This post contains references to products from one or more of our advertisers. We may receive compensation when you click on links to those products. For an explanation of our Advertising Policy, visit this page.
I’ve been pretty opposed to the American Airlines/US Airways merger since it was originally announced. I hoped the Department of Justice would have put the kibosh on the deal, but secretly knew that US/AA would up their lobbying game and twist enough arms behind the scenes to get their injunction overturned. That eventually happened and the two carriers merged in December, though it will be several years until they are finally integrated as one operating carrier operating under one brand.
Flying US After a Long Hiatus
I grew up outside of Philadelphia and went to college in Pittsburgh, so for the first 22 or so years of my life, US Airways was my main carrier and even the first airline that granted me elite status. However, after moving to NYC and Miami, over the years I’ve switched from Delta, and now American is my primary carrier.
Last Tuesday I was scheduled to leave from Asheville, NC, to LaGuardia via Atlanta on Delta. I debated booking a US Airways flight out of AVL to score the current 50% bonus on codeshare flights, but they were twice as expensive as Delta and US does not currently upgrade AA elites. So for roughly half the price I could fly Delta and get upgraded as a Platinum Medallion – a no brainer.
At 7am I was sitting on the plane when the pilot made the dreaded announcement that there was a mechanical issue in addition to a winter storm watch (ice-pocalypse) that was beginning to wreak havoc on flight schedules out of ATL. I immediately Tweeted @DeltaAssist and was protected on the next flight out before anyone else on the plane could do so via the phones. However, in my gut I knew that I should just drive the 2 hours to Charlotte and take a non-stop flight back to NYC because I could tell Atlanta was going to be a nightmare. I ended up doing just that – booking a last-minute first class ticket on US Airways (the only economy fares were refundable and were actually more expensive than first class) and rented a car from Hertz and headed to Charlotte before the storm arrived in North Carolina.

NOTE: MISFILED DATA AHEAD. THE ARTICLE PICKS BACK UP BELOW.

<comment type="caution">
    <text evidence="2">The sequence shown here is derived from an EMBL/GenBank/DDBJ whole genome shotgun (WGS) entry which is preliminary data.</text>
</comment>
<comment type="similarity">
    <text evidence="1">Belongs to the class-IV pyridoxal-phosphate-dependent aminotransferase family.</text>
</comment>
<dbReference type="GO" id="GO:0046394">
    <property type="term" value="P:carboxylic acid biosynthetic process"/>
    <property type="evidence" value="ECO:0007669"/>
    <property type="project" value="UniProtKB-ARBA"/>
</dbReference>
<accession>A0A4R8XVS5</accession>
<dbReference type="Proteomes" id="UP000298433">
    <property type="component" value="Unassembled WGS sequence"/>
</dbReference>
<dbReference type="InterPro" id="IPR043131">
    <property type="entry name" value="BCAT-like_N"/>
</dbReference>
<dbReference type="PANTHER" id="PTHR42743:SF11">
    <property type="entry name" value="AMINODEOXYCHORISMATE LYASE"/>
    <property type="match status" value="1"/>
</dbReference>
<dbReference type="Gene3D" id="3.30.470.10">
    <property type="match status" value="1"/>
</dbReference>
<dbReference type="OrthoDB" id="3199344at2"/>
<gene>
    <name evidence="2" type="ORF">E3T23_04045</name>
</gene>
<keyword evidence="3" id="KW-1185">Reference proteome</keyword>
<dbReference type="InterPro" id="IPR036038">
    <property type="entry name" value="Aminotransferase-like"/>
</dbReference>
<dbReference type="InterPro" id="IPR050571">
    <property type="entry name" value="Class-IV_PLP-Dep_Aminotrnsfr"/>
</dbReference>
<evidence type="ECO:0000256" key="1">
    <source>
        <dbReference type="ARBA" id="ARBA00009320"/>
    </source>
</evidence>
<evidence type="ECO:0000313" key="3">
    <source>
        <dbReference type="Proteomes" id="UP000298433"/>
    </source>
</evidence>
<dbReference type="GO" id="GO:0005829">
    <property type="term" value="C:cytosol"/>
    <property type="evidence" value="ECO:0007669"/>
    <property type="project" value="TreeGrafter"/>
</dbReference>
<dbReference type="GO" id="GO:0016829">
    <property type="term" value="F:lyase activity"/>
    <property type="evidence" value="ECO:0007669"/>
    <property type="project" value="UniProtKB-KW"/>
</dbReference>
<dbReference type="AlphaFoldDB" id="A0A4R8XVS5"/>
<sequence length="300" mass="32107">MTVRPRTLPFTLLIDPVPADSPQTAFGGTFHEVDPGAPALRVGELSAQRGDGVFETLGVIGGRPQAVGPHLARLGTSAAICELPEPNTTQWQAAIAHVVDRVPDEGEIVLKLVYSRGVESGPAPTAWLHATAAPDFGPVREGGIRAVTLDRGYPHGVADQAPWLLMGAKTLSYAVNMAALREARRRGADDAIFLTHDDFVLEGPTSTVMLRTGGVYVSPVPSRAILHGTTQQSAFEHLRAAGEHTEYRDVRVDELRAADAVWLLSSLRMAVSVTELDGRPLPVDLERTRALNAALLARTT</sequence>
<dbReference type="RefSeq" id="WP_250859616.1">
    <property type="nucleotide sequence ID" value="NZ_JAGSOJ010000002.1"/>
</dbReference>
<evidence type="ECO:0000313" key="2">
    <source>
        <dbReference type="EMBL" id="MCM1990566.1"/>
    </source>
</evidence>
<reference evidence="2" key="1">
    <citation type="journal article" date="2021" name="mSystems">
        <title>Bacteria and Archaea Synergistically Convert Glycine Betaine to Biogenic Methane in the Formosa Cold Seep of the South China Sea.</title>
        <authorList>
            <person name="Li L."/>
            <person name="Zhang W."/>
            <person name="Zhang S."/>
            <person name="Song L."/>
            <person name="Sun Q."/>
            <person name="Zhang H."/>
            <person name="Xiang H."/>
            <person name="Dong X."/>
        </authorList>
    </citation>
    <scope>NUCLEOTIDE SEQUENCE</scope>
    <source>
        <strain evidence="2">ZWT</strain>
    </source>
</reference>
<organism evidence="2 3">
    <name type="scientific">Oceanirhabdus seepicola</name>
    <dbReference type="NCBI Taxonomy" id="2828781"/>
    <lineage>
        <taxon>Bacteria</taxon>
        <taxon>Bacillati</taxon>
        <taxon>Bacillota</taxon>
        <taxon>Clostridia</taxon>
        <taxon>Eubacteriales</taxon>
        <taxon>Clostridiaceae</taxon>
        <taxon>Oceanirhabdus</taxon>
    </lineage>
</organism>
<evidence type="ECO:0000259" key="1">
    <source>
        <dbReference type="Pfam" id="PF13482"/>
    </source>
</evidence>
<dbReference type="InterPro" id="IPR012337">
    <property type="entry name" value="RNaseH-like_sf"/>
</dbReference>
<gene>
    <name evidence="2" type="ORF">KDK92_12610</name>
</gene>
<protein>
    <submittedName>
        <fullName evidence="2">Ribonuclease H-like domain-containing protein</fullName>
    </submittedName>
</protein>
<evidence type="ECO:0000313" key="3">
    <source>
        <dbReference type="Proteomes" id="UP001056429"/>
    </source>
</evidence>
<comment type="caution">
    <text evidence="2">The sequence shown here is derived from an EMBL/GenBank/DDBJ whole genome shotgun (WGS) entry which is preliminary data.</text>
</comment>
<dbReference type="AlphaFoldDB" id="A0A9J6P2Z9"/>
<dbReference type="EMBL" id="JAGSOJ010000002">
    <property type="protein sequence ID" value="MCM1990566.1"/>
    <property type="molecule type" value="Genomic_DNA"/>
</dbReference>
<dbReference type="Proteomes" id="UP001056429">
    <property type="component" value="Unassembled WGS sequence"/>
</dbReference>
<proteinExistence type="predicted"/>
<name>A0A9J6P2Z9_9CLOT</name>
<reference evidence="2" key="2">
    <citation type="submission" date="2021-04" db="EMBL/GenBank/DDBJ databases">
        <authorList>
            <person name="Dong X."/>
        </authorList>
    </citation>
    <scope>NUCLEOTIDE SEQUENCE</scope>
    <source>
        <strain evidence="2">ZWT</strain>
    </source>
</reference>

Charlotte Is A Pretty Solid Airport
I’ve flown through CLT numerous times and have always had a pleasant experience, though now that it will be a key part of the AA hub network, I’ll likely be spending more time there. At first I didn’t think this was a huge benefits, but after thinking about it, I actually really like Charlotte for the following reasons.
– Simply laid out airport with all terminals connected and walkable
– Free WiFi
– Relatively uncrowded airspace, unlike NYC or Chicago
– Decent restaurant options (Have been told Big Daddy’s Burger Bar in Terminal C is a must-visit restaurant- next time!)
– TSA Pre-check lines and seemingly well staffed normal security lines
– Two large US Airways Lounges at terminal B and the intersection of C and D
– International service to 38 different cities, including new seasonal service to Barcelona, Brussels, Lisbon and Manchester
I’d definitely rather connect through Charlotte than Philadelphia, New York or Chicago! Dallas would be preferred since there’s a snazzy new Centurion Lounge that my Platinum Amex will get me into, but other than that, I view the Charlotte hub as a big value add as an American Airlines frequent flyer.